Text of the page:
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We get so many casual inquiries on an ongoing basis that it would require a full-time specialist just to answer these questions - at a cost of some $50,000 salary. So here are answers to some of the more frequently asked questions; click here to find answers pertaining to specific questions submitted by readers. 1. Where can I go to get the information on my family? 2. Can I come and look at your files to see if there is anything I might be interested in? Sorry, the costs of maintaining staff and public access facilities would be much too expensive for us. We have approached the Government of Alberta with a proposal to have them support public terminals for our data, but they are not interested. If you would like to see the government back such a service, contact the Government of Alberta at the following addresses: The Premier of Alberta Deputy Premier Minister, Community Development Minster, Aboriginal Affairs Pearl Calahison Leader of the Opposition M.L.A. Alberta Museums Director We are currently trying to interest a museum to provide a host service for the files. 3. "My grandmother's name was Mary. She was from Hoboken New York and we think she was Blackfoot. Please tell me all about her." You would be surprised at how many such requests we get. No doubt there were tens of thousands of Mary/Marie/Mari-Ann/Mary Rose and so on that would meet part of the information given - though the odds of a Blackfoot of that name being in Hoboken is doubtful. Without adequate information (see below) NOBODY can track down a person. 3. "My father's name was John DOE, my grandfather's Peter Doe and my great grandfather's William Doe. It is said that our family was Cree from Saskatchewan. Can you tell us something about our family?" Better, but No. There may or may not have been a Cree by the name of William Doe (or 25 by that name) at a point in time approximately 4 Generations ago (i.e. c 1900?). We may have information available on a Doe family, but we can not say if they are the right family or not. 4. "What information do I need to research my ancestry?" This is the basic question that you must start with. The more of this information that you have the more likely it becomes. It boils down to three elements: Persons, Places, Events 1. Names: comlete first, middle and last birth and married names and aliases or alternates. 2. Who were the parents/grandparents/etc. and as complete an information on them as possible. 3. Who were the children; as complete information as possible, including married names. 4. Places: where were they from, locations of birth, death, etc. Aboriginal peoples traveled a lot in this time period. Where was the person known to have been? 5. Dates: ANY dates, even approximate for ANY KNOWN EVENT in that person's life. Birth, death, marriage, baptism are the most common (but often wrong in early records) but dates of any known events help to track, place and identify that person in the event of incomplete information. 6. Who were they known to associate with? Perhaps with other individuals who's history is known; perhaps with a Indian band who's history and travels can be tracked? If you have all of this information then you most likely already have what you are looking for. Most people only have parts of it, and would like to gain a more complete picture. Once you have managed to get all this together, the next step could be either expanding the genealogy to see who you are related to and how (we have one genealogy with 4,000 connections), or to go on to a historical reconstruction of the family or one of the family members - which usually offers the chance to write an article or a book. More info guidelines 5. "Our family is of aboriginal ancestry. How do we go about getting our Indian (or Metis) status recognized." Not an easy undertaking. Firstly, there is no universal "Metis Status" in Canada or the United States. Such recognition varies by locality and group. Some have very stringent rules, some accept a simple verbal claim. As a rule of thumb, wherever a financial benefit is conferred by such status there is a greater demand for proof. Such proof is constituted by evidence that the family is descended from Indian ancestry. This usually means being able to present the relevant birth/death/marriage documents for generations past (which may or may not exist) or close family kinship to someone already having such status. Since the necessary documents are usually not available you will require a genealogy with documentable and demonstrateable kinship ties. There is a Statute of Limitations on being able to claim Metis Scrip, which has long since expired. Indian "Status" varies in Canada and the U.S.A. In Canada it is a legal definition essentially defining someone who can show male descent from someone who signed a Treaty as Indian and did not take subsequent Metis status. On occasion a "Non-Status" Indian can make application to obtain "Status". A Non-Status Indian is one who's male ancestors neither signed Treaty nor took Metis status. Both claims must be supported by documents or demonstrateable documentable genealogies. Note that information on who signed Treaty (i.e., the names) are confidential information and NOT released. If you have the necessary information and can demonstrate which First Nation your ancestry goes back to, some First Nations might help you get back - but just as many will not. Documentation of aboriginal ancestry, in the absence of recognized documents (birth, death, baptism, scrip, etc.) will require family genealogical research or verification by a reputable firm or by a lawyer. Doing your own research can be done, but still requires verification; doing your own research also requires historical support for claim of descent. Firms such as ours can either do the research, provide information, provide verification, or provide historical supporting data - if it exists. To actually track down documents and get copies can be time-consuming and expensive proposition. In lieu of having already gathered a research folder, active membership in such organizations as the Alberta Heritage Protection Society, working on protection of historic and aboriginal graves and aboriginal cultural and religious sites, can provide a basis of support in the process of establishing aboriginal ancestry. 6. "I am doing research/my class is doing research on the Cree Indians. Please send me all the information you have on the Cree." We have 1000 files on Cree history, each averaging 200,000 bytes of information. That amounts to something like 500,000 printed pages. Most of this is original research. It would be prohibitively expensive for you. This question is actually often asked by Consultants who want the information for free but charge their clients hundreds of thousands of dollars to provide them with information. 7. "You use the term Indian. Should'nt you be using Aboriginal, Native, First Nations People or Indiginous People." Yes we do. No we shouldn't. The politically correct terms are both a cumbersome mouthful and less than precise. Aboriginal Peoples (to quote from a cartoon in a Native paper "Why yes, they certainly are Abertant and Original") is a catch-all term for the original residents of any state - Finland, Spain, Congo and so on. No, we are not Australian Aboriginies, Lapps, Old Prussians, Basques or what have you!! Use of the term is a ploy to denignate the issue by lumping Indians with other Aboriginals and then to bury Indian issues in studies of international Aboriginal Issues. Native? Everyone in this country who was born here is a Native of this country by definition, regardles if they are of Indian, Euro, Arab, African or Asian descent. First Nations People. That's a mouthful, and there can be some argument that it might be a correct term. The early explorers invariably called every Indian village that they encountered a Nation and recognized them as such. Indiginous People. About the same as Aboriginal People. There is some argument that this might be an appropriate name. Columbus actually referred to the inhabitants of the new world not as Indians (the word does not exist in Italian or Spanish) but as INDIGENS - a name also used by the French and Portutuese. The Anglos corrupted it into INDIANS. Russell Means, a leader of AIM (American Indian Movement) during it's activist days, once said "I am an Indian, not an Aboriginal or a Native. Our people were labled Indians from the day of our "discovery" up to today. As Indians we were recognized ans independent peoples and nations. As Indians we developed and practiced our cultures. As Indians we became corrupted under the White Man's thumb and as Indians we developed the social problems that plague us today. It is as Indians that we will have to face these issues and, as Indians, revitalize our people." I refer you to Adrian C. Louis' novel SKINS."He'd never met a "Native American" before. He'd met Indians, skins, dog eaters, sheep f******s, rabbit-chokers, Apaches, Arapahoes, Cheyennes, Crows, Shoshones, Comanches, and several tough son of a bitch Paiutes, but he'd never met a skin who called himself a 'Native American'." Our family calls itself Indian and is proud of the ancestry. We are NOT aboriginal, indiginous, or what have you. There was no single collective name used by the many Indian nations to describe them all. In their own language each nation tended to call themselves "The People" - a courtesey not always extended to neighboring nations. In the Cree language the term is INEW, which is a collective term for all People. It is essentially the same term used by the INUIT (Eskimo) for themselves. This term is also used by the majority of the Algonkian speaking peoples, which makes it the most widely-used term in North America, taking in over half the continent. On the basis of this distribution the term would seem to have some claim to having the right to be used as a collective term in lieu of Indian. No doubt, however, the Apache, Siouans, Blackfoot, Iroquoians, Caddo, Cherokee, Miami, Seminole and others would not approve. So back to square one. Indian is still the best term. 8. "What is the Indian word for -----?" There is no "Indian" word for whatever you want to know. It is like asking 'What is the Eurasian word for ----?" The question itself makes no sense. There were over 2,500 Indian languages in North and South America - most of them mutually unitelligible. Each language had it's own word for whatever. The most widespread language in North America was Cree. The Cree language was spoken from the Atlantic to British Columbia and in parts of Canada's northern territories. In the United States it was spoken in all the border States west of the Great Lakes and at one time was very common in Oregon, Nebraska, Wyoming and Oklahoma, as well as all along the Missouri, upper Mississippi and lower Ohio. Furthermore, the Cree language is mutually intelligible with most other Algonkian languages. It differs little from Chippewa, Ojibway, Ottawa, Pottawattomi, Kickapoo, Sauk and Fox or that of the various New England Algonkian peoples. It is still almost intellegibe to the Cheyenne, who the Cree call "Cree Speakers". Next would be the Denean (Athabascan) languages, spoke across northern Canada from Hudson Bay to the Pacific, as well as by the Apache, Navaho, and a few small groups scattered as far afield as Central America. According to Cree legendry, Cree is the ancestral Indian language from which others developed. Cree and Blackfoot share common roots, but you would have to go into the archaic forms of those languages to make them easily mutually understandable. Some 16,000 years ago Algonkian and Athabascan (Denean) diverged. The kinship can still be found when comparing it with High (archaic) Cree. High Cree also shows kinship with Indo-European. 9. Are there Native American listservs I can subscribe to? Yes, there are mailing lists to which you might have access: AISESNET, NATIVEPROFS, and NATIVELIT, NATIVE-L, NATCHAT, NAT-1492, NAT-EDU, NAT-HLTH, NAT-LANG, TRIBALLAW and others. Note that these listservers tend to come and go. Old ones disappear and new ones show up. AISESnet: Distributed by the University of Montana, Missoula, Montana; Moderator/Listowner: Borries Demeler (demeler@selway.umt.edu); List for the American Indian Science and Engineering Society AISESnet is an informal distribution list providing communication between and information for AISES chapters, high school students, and members of industry. The list's topics include AISES issues, Native American issues, engineering and science issues, public opinion, position openings, AISES events, and chapter newsletters, scholarship information, conference information and discussion. AISESnet membership is open to all, including non - AISES members. There is no subscription fee. The list is divided into three sub- groups, 'general', 'discussion', and 'alcohol & drug'. To subscribe, send an informal subscription request to: aisesnet@selway.umt.eduFor more information, mail to the listowner. NATIVEPROFS-L is a listserv for and about the American Indian and Alaska Native Professoriate. This listserv was created in response to a need for continual communication among native professors, expressed at the annual conference for the American Indian and Alaska Native Professoriate in 1993 (sponsored by Arizona State University). Persons using this listserv will be members of this organization or who will eventually be members of this organization. This listserv is not intended for use by the general public. If you have any questions about NATIVEPROFS-L, please contact Mike Wilson. NativeNet - INFORMATION: The NativeNet lists are all oriented toward providing channels of communication for exchanging information and ideas about the indigenous peoples of the world. Though many of the subscribers to the lists are themselves members of indigenous (aboriginal/Native) societies, NativeNet exists to promote dialogue between Native and non-Native peoples, so it does not pretend to be "of by and for" indigenous peoples. Since late 1989, the NativeNet lists have served to promote communication and understanding among people all over the planet relative to the First Peoples of the world and their many cultures. The NATIVE-L list is for posting informational articles and questions. It should not be used for carrying on discussions, since the NATCHAT list has been established specifically for that purpose. NAT-LANG is for information and discussion of the languages of aboriginal peoples, NAT-EDU is for educational matters, NAT-HLTH is for health issues, and NAT-1492 (now largely dormant) is for articles pertaining to the 500th anniversary of the "voyage of discovery" of Christopher Columbus (from the perspective of aboriginal peoples). Articles from NATIVE-L are automatically forwarded to the "alt.native" and "soc.culture.native" newsgroups, so if you want to continue reading either of these newsgroups, you would be best advised *not* to subscribe to NATIVE-L, since you will have access to all of the traffic on that list via Usenet. All of the NativeNet lists are "moderated" in the Usenet sense, meaning that all articles are reviewed by a moderator prior to being relayed to the lists to which they have been sent. The moderator checks each article for its relevance to the topic of the list, and ensures that a modicum of good taste is maintained (relative to his or her own subjective judgement, of course), and deals with misdirected articles (containing clearly personal correspondence, intended for the author of a previous article [see below] or an administrative query). To subscribe to any of the NativeNet lists, go to the NativeNet Web where you will find an electronic form you can fill out, or send email to the listserv address. In the body of your message, put: subscribe "listname" your_full_name where "listname" is replaced by the name of one of the lists - for example: subscribe nat-edu Jane Doe At least a first and last name, separated by a space, are required. You can include any number of "subscribe" lines within a single message. There are archives for all but the NATCHAT mailing list. Articles can be retrieved from these archives via full-text Boolean search expressions. For more details on this feature, send a message to "listserv@tamu.edu" containing: get nn-intro archives native-l. Some archives are also available via the NativeNet Web site (see above). TRIBALLAW is an open forum that will enable interaction by native people and others interested in the laws and policy that effect Native Americans on the North American continent. Students, teachers and professionals, as well as anyone else interested in the subject matter, may post and discuss legal and policy issues regarding recent tribal, state and federal court decisions, Indian public policy, social services and the legal history of Native Americans within the United States and Canada. It is our hope that through this forum people may become better informed and will also be able to use the list for research and discussion as well as for posting their tribe's recent tribal court decisions for discussion and analysis. Please feel free to post and respond as you see fit. We ask only that everyone be respectful to others in your replies. Although this is an unmoderated list, the listowners reserve the right to terminate any membership if we find that they are abusing other members and their rights to speak openly on this list. Below are instructions for subscribing and unsubscribing, as well as how to access the archives and other commands. If you have any questions about Tribal Law, or have any suggestions, please do not hesitate to contact one or both of the list owners. To subscribe to the triballaw mailing list send email. In the body of the mail (not the subject line, which can be left blank) write the following: subscribe triballaw your_name AZTLAN - Precolumbian Mesoamerican studies -- send message "subscribe aztlan your-first-name your-last-name" to IROQUOIS language -- send message "subscribe iroquois your-first-name your-last-name" NAGPRA-L - Discussion of Native American Graves Protection and Repatriation Act -- send message "subscribe nagpra-l" to majordomo@world.std.com NAT-WORK - Native American work issues -- send message "subscribe nat-work your-first-name your-last-name" to listserv@akronvm.uakron.edu NATFOOD-L - Native American Foods -- send message "subscribe natfood-l your-first-name your-last-name" to listproc@listproc.wsu.edu 10. Are there gopher holes I can go to pertaining to Native Issues? GWIS.CIRC.GWU.EDU Gopher menu: /Academic Departments /NIPC The National Indian Policy Center The George Washington University 2136 Pennsylvania Ave. N.W. Washington, DC 20052 Voice: (202) 676-4401 Fax: (202) 676-4405 NIPC@gwuvm.gwu.edu The National Indian Policy Center has been providing an information clearinghouse service on a wide range of policy issues to the 500 U.S. Native American tribes since 1990. Through its affiliation with the George Washington University computer center, the NIPC has made its research reports available on the Internet system of electronic mail and bulletin board services. In 1992, NIPC's report on the costs and benefits of tax incentives proposed by the Navajo Nation to attract private enterprise to reservations was introduced in floor debate in the U.S. Senate and reprinted in the Congressional Record. Its 1993 reports on federal impact aid to local school districts having Native American students and on the economic impact of gaming have also been in much demand. All research reports are incorporated into an annotated bibliography that is mailed at no cost to the public. An order form is attached to the bibliography, which makes it easy for individuals or organizations to request copies of specific reports either by mail, fax transmission or by sending a request to Orna@gwis.circ.gwu.edu. Upon request, these reports are then photocopied and mailed to the interested party. Effective Nov. 1, 1993, the clearinghouse service can be accessed through The George Washington University GWIS gopher on Internet. Besides direct-telephone call, the one other way to connect to GWIS is to set up an account on a local network and pay for rent of time and data storage. At present, available on-line are copies of NIPC reports, minutes of its task force meetings and 1990 general census data. Throughout 1994, NIPC will be issuing new reports and developing a database that will contain magazine and newspaper clippings of interest to Native Americans and specialized state and tribal census data.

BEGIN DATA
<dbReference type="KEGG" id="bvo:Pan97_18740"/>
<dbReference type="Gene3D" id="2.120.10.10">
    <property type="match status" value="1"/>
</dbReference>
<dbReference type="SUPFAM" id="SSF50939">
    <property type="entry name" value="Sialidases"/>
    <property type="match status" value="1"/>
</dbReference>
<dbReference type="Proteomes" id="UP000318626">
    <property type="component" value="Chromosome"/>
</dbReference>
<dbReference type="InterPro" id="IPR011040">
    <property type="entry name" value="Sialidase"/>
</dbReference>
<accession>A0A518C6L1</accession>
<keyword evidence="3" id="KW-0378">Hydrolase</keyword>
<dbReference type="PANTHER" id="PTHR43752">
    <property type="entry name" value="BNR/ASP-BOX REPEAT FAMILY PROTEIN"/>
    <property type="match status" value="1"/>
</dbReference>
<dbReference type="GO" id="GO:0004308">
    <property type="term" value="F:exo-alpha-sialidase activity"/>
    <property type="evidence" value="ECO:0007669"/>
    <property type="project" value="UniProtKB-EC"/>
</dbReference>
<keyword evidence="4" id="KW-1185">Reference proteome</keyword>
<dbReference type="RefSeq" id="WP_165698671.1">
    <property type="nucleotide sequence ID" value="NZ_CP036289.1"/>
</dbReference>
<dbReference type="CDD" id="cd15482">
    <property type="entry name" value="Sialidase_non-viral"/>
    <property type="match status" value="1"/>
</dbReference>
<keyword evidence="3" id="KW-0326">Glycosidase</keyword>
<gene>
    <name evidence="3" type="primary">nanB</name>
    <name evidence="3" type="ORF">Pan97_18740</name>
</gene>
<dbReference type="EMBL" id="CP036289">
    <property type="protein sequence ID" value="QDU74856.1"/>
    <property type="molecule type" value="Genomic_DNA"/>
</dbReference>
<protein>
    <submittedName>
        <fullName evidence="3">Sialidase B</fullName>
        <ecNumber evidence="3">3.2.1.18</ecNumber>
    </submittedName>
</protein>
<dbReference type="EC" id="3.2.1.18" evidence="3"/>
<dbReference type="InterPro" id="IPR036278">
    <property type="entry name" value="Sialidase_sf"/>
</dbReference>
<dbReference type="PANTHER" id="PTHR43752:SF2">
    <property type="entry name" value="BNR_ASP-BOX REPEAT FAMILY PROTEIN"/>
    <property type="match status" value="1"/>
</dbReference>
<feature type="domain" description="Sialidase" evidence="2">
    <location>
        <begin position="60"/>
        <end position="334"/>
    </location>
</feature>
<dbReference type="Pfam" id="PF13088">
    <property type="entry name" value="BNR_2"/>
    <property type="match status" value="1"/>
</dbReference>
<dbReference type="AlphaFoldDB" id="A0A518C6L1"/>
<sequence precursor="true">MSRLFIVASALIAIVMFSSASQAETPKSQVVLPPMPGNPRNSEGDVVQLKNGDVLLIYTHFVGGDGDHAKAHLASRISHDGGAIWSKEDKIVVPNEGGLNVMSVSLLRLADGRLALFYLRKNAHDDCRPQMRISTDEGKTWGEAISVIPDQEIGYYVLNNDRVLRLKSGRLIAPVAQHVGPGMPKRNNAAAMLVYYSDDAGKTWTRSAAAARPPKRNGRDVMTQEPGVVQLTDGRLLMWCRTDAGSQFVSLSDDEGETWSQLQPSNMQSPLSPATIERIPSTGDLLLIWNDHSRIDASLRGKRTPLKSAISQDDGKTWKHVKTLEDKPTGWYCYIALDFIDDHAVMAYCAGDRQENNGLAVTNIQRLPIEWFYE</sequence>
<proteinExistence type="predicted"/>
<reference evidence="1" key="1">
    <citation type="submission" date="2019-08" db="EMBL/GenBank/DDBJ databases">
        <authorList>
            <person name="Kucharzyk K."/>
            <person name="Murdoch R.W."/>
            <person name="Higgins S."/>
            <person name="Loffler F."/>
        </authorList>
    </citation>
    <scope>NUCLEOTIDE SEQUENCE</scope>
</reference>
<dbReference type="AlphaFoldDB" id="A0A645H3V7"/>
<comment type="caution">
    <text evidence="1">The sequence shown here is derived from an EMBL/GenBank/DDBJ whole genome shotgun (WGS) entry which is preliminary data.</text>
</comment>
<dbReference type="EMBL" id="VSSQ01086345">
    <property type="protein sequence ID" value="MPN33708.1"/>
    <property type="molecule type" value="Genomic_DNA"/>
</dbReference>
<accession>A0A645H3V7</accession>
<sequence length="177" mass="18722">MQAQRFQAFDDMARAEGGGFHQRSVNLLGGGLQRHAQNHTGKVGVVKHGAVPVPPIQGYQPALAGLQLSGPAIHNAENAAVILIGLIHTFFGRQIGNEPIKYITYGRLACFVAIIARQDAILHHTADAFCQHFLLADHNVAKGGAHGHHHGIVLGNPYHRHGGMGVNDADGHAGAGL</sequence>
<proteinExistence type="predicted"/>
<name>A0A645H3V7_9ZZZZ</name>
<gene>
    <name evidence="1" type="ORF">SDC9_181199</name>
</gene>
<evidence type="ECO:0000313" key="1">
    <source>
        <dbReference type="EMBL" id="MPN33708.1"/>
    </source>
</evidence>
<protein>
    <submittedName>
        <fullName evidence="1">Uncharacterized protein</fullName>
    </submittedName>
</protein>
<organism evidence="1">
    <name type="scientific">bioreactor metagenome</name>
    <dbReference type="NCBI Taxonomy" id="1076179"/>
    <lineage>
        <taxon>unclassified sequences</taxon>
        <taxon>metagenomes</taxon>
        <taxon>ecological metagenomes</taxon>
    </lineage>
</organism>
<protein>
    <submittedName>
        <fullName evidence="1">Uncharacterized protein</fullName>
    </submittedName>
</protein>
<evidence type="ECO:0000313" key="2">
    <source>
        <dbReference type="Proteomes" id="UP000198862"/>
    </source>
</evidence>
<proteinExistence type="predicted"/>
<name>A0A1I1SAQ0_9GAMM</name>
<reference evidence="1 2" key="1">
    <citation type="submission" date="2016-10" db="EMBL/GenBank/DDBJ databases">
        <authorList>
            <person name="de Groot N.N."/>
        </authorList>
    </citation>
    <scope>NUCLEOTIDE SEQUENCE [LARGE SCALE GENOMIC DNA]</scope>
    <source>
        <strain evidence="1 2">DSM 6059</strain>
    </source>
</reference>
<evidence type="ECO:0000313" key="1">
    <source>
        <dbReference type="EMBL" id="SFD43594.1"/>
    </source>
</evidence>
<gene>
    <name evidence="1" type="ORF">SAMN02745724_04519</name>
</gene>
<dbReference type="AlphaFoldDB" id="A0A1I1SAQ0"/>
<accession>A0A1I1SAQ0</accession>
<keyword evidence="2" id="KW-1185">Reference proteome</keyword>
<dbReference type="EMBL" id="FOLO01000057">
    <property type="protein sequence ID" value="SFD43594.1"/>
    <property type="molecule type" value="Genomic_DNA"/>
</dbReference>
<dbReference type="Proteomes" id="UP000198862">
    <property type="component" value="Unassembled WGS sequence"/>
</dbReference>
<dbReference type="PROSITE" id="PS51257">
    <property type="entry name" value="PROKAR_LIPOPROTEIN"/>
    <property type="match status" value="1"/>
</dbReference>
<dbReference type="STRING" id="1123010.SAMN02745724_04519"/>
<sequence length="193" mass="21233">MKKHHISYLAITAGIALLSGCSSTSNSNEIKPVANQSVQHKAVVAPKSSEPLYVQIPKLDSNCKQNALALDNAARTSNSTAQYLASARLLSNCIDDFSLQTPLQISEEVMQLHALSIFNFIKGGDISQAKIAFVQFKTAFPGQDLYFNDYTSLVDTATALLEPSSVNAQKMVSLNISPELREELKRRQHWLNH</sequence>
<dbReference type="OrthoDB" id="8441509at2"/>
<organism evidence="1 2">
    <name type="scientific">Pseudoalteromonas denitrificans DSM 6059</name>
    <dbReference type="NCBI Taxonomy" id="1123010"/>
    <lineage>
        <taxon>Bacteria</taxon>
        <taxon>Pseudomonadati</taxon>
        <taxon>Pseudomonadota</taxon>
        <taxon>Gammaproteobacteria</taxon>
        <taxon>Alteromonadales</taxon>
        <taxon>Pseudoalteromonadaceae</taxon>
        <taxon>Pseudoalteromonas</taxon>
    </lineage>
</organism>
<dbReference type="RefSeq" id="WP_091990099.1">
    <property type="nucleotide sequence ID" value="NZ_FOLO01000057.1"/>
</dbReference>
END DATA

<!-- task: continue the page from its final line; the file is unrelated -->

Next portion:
Orna Weinroth Information Specialist Orna@gwuvm.gwu.edu Native American Net Server (Michael Wilson) ALPHA1.CSD.UWM.EDU Gopher menu: /UWM Information /NANS Native American Net Server Information This is all pretty old, out-dated stuff. You might find some things of use here, but you'll probably find it all in a much nicer HTML form somewhere on the Net. 11. Where can I get Native American music? The main recording firm for Native American Music of course was FOLKWAYS, with an extensive catalogue of recordings. Many of these are now out of print. Some are available from Heritage Consulting Antiques Also consider the following sources: Eric Brunner, brunner@cup.hp.com A new publication is also avaliable, and highly recommended. A Guide to native American Music Recordings Greg Gombert, 1994 ISBN 0-9644454-3-3 $12.95 From the back cover blurb: 1,300 recordings, 90 record companies and 30 distributors are listed in a through and easy to use format with a comprehensive index. Crossover styles such as blues, AAA, country, new age, rock and rap are covered as completeley as traditional and intertribal styles. Indian House, P.O. Box 472, Taos, NM 87571, If you write to this address and ask for a catalog (be sure to include your address!) they will send one promptly. Everything is $10 and everything is available on a cassette but no cd's. The recording are mostly live so no point in cd really. They are VERY quick. The formats are usually collections of types of music, e.g., Lakota love songs by Kevin Locke, or the Red Earth Singers Live at Bismark or Crow grass dance and owl dance songs. Usually you get 10 or more gourd songs or peyote songs, that sort of thing. 12. My great-grandmother was an Indian princess.... You should consider the following statement by Vine Deloria: "It doesn't take much insight into racial attitudes to understand the real meaning of the Indian-grandmother complex that plagues certain whites. A male ancestor has too much of the aura of the savage warrior, the unknown primitive, the instinctive animal, to make him a respectable member of the family tree. But a young Indian princess? Ah, there was royalty for the taking. Somehow the white was linked with a noble house of gentility and culture if his grandmother was an Indian princess who ran away with an intrepid pioneer. And royalty has always been an unconscious but all-consuming goal of the European immigrant" (Custer Died for Your Sins). For those of you not familiar with Indian cultures: There is no Such Thing as an Indian Princess (or Prince, King, Queen). It simply a transposition of Euro concepts onto Indian Culture. Many people think that the daughter of a Chief is actually a Princess. Interestingly, the most common choices of Indian Grandmothers are Cherokee, Cree and Blackfoot. Actually, for the Cree there may be some justification: almost everyone in northern Canada has a Cree grandmodther. 'course, the Cree weren't too fussy about who they married. Oh yeah, I have a Cree grandmother & my wife is a Cree Princess. 13. What's the story on New Agers and Shamanism? Essentially it is a pile of B.S., as was clearly demonstrated by the Casetenada fraud. The word "shamanism" comes to the world from anthropological work done in East Siberia. It entered the anthropological literature as a general term in about the early 1900's as a "shorthand" for a wide variety of spiritual and social practices. Modernly it refers to several different types of "shamanism", see newsgroup soc.religion.shamanism, particularly its FAQ for more. Shamanism - an occupational specialist - did not exist in most of North America. The word "new age" is a recent pan-Euro-American creation, it doesn't appear to have any core tenets as a belief system, except glibly imitating predominantly Lakota-stolen external forms of faith express ion, and other trinketized objects, such as (Anishabe) dreamcatchers and so forth. There is a "Lakota Declaration of War" of recent date which, IMO, speaks to the central issues of cultural appropriation by the current batch of "new agers". Personally, I think it worth knowing that these post-60's air-heads are simply a new twist on the turn of the century American Primativists. Now the targets are Lakota, then they were Eastern Tribes, and I see them in the context of European Primitivist Movements, of which Blye's drum banging is simply the most recent incantation. Again, a better answer may be forthcomming. For a critique of some of the supposed New Age/Shamanism interpretations for our northern tribes see critique of Joseph's B.S. book SACRED SITES OF THE WEST. 14. Where can I get a list of all university Native American Programs in the United States and/or Canada? (brunner@think.com) There is work in progress on this question, by Amy Davidson and Robert Nelson ASAIL Editorial Assistant and Professor of English, resp. at the University of Richmond. A gathering of University/College programs from some years ago is available. The bibliographical entry for that is: Ballinger, Franchot, ed. "A Guide to Native American Studies Programs in the United States." SAIL [Studies in American Indian Literatures] 5.supplement (1995): 1-31.